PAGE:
Sustainable Ways to Maintain Your Healthy Weight in Menopause
It is incredibly common — and very normal — to gain weight as we age. The average person gains 1-2 lbs (.5-1 kg) a year from early adulthood through middle age. A study done at the Karolinska Institutet in Sweden found that fat cell turnover rate decreases as we age, meaning our body burns fat less efficiently with each passing year. Furthermore, muscle mass decreases approximately 3–8% per decade after the age of 30 with an increasing decline after the age of 60, slowing your metabolism even more. There are lifestyle aspects that often show up in midlife, too such as eating more, moving less, and experiencing high levels of stress that trigger cortisol production; cortisol, in turn, slows the metabolism and increases sugar cravings. Finally, some research suggests a correlation between the decrease in estrogen production and the increases in overweight and obesity in menopausal women.
So none of us should expect to stay the same weight we were back in high school forever . We’ve lived and loved and accomplished so much, a few pounds shouldn’t be anything to stress over. But sometimes, we gain more than is considered normal, which can lead to obesity and its corresponding health risks.
Our bodies may be less efficient at burning fat on their own as we age, but that doesn’t mean that burning fat becomes completely impossible. Exercising more often combats the effects of aging by stimulating fat-burning and increasing muscle mass. Exercise is a great way to relieve cortisol-creating stress while simultaneously stimulating the production of feel-good endorphins.
To get the most out of exercising, be sure to include all four types recommended for older adults in your weekly routine
- Endurance or aerobic exercise on its own has been found to result in clinically significant weight loss for both men and women without any changes to diet whatsoever. It also has the advantage of improving heart health and reducing the risk of chronic conditions including type 2 diabetes, mental illness, and dementia. Endurance exercises include simple, easy favorites like walking, dancing, swimming, and playing your favorite sport. Find two to three endurance exercises that you love and commit to at least 150 minutes a week.
- Strength exercises are necessary to reverse age-related loss of muscle mass. Exercises like weightlifting may not burn as many calories as aerobics while you’re doing them, but they have profound aftereffects on both muscle gain and metabolism. You don’t need to commit to being a powerlifter, but incorporating weight machines, handheld weights, or resistance tubing to your exercise routine can help you reap the benefits and lose weight.
- Stretching exercises may not burn many calories, but they’re still important. Stretches enable your body to move more comfortably and can even help relieve pain; One study even found that just 10 minutes of daily stretching before bedtime decreased self-reported feelings of depression in menopausal women. Regular stretching exercise also contributes to weight loss by preventing pain that would otherwise keep you sedentary and relieving stress. Try developing your own pre-bedtime stretching routine for the added benefits of improved sleep for weight loss.
- Balance exercises, much like stretching, do not inherently burn a lot of calories, but they offer benefits that are almost as important as we age: they improve mobility, reaction time, strength, and overall quality of life. Perhaps most importantly, balance exercises help prevent falls, which are increasingly dangerous as we get older. Practicing balance helps prevent injuries so your exercise routine stays on track. A simple home routine will make a huge difference, but if you’d like to take it to the next level, sign up for a Hatha yoga class to improve balance over time.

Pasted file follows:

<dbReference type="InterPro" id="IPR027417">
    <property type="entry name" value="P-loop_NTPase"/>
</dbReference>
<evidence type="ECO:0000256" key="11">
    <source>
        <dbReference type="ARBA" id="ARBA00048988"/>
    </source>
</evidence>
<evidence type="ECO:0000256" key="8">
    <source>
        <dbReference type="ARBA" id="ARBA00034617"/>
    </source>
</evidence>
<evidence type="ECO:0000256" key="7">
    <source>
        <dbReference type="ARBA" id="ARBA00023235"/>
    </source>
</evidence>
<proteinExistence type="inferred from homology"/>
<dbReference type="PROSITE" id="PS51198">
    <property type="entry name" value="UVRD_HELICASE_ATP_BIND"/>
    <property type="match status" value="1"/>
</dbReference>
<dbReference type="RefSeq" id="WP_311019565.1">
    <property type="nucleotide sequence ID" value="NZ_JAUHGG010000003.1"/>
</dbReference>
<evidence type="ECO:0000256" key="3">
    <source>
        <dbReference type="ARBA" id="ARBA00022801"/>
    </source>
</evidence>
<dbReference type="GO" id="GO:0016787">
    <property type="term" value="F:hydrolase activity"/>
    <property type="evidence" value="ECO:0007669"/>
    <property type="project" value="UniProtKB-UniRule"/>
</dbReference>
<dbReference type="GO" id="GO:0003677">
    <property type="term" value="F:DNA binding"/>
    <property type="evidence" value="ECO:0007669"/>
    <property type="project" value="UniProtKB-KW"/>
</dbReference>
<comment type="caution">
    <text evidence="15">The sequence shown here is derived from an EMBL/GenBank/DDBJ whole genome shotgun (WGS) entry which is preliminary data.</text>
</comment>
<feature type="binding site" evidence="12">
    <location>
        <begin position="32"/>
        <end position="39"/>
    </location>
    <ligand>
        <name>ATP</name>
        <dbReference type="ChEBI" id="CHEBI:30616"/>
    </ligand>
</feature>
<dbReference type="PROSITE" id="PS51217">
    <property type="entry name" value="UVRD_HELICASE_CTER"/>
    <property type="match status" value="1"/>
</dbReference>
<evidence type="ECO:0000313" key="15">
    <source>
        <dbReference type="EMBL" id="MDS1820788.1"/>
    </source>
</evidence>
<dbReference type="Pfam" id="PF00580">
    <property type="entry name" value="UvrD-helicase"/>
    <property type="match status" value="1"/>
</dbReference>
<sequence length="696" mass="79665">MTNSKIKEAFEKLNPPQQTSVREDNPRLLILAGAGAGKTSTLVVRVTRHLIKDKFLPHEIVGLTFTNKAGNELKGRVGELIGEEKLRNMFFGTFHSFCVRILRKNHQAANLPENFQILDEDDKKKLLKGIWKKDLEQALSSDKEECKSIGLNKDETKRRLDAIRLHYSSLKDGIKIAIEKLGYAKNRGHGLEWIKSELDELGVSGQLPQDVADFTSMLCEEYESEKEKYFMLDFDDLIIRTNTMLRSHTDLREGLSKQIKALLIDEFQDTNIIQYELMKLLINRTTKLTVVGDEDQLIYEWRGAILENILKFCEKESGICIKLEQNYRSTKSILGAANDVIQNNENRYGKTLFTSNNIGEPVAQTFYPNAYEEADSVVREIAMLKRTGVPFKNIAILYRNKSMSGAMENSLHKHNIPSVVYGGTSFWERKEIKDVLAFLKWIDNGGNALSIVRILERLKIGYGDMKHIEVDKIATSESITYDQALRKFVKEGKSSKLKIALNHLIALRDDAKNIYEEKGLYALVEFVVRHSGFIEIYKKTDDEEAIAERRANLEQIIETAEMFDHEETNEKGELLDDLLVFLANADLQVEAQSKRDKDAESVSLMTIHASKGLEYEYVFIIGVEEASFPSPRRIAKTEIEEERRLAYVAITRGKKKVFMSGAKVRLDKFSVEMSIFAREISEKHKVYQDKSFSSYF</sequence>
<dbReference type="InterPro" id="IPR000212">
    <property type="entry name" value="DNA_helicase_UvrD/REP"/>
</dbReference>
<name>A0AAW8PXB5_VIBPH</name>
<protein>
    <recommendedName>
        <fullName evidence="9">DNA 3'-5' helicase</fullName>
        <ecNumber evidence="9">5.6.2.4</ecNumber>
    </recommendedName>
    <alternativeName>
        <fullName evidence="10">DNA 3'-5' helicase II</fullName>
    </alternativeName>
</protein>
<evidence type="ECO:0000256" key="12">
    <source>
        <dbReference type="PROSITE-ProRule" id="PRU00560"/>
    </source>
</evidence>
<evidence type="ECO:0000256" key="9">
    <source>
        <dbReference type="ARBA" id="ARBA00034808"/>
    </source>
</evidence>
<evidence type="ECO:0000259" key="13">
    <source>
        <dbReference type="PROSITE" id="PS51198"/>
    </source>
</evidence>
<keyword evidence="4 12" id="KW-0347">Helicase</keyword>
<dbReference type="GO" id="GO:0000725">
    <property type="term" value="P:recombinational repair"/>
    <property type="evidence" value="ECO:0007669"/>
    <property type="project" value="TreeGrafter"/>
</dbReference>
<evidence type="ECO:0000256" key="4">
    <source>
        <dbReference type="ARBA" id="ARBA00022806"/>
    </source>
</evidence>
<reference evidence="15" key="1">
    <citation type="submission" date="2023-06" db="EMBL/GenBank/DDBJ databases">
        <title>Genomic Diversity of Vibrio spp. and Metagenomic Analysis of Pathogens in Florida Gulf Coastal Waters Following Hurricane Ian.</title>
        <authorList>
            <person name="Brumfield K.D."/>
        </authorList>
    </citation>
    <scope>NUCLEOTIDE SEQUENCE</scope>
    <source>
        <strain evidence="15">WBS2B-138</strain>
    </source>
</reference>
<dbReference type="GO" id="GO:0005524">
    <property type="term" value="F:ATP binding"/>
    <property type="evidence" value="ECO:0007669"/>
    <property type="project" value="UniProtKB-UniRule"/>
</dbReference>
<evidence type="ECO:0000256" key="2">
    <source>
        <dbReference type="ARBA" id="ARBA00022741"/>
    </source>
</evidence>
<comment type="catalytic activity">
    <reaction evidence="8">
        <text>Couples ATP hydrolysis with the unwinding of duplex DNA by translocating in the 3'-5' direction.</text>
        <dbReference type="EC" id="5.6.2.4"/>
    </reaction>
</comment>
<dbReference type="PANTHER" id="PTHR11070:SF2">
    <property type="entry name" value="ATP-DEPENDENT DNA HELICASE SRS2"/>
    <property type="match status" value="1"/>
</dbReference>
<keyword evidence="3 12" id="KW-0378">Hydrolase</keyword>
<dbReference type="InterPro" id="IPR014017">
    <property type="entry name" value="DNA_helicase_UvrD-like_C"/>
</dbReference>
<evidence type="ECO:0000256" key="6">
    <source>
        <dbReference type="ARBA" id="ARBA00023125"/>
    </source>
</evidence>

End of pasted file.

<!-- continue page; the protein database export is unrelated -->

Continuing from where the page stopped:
Evaluate Your Diet
As the saying goes: you can’t out-train a bad diet. If you’re eating more calories than you’re burning, the weight isn’t going anywhere. And during menopause, it’s especially important to re-evaluate what you eat as diet has a significant impact on symptoms.
When it comes to re-tooling your diet, focusing on foods that are healthy to eat — rather than foods you should limit — is a more sustainable approach. Healthy foods you should incorporate into your diet upgrade include:
- Fresh produce including fruit, vegetables, and mushrooms. These foods are naturally low in calories and nutritionally dense. Basing your meals around produce keeps them light on calories, while also helping you meet your daily vitamin, mineral, and fiber needs.
- Whole grains like brown rice, quinoa, oats, and whole-wheat bread. Your brain needs carbohydrates to work at its best capacity, but refined (or simple) carbs have fewer nutrients and may even increase the risk of obesity. Whole grains give your brain the energy it needs, nurture the body, and increase feelings of satiety.
- Protein is considered the single most important nutrient for weight loss. It burns more calories, reduces appetite, and helps prevent the metabolic slowing effects of muscle loss. However, the sources of protein you eat matter. After all, fried chicken is protein-rich, but it also has a slew of unhealthy side effects including weight gain. Focus on incorporating healthy protein sources into your diet prepared simply, without added oils and breading.
At any age, but especially in midlife, yo-yo dieting presents many health risks, and rarely provides long-term health results. So if you’ve decided that losing weight is a way to improve your quality of life, you don’t have to make sudden, drastic changes; these smaller sustainable ones will help make sure you can get the most out of life through perimenopause and beyond.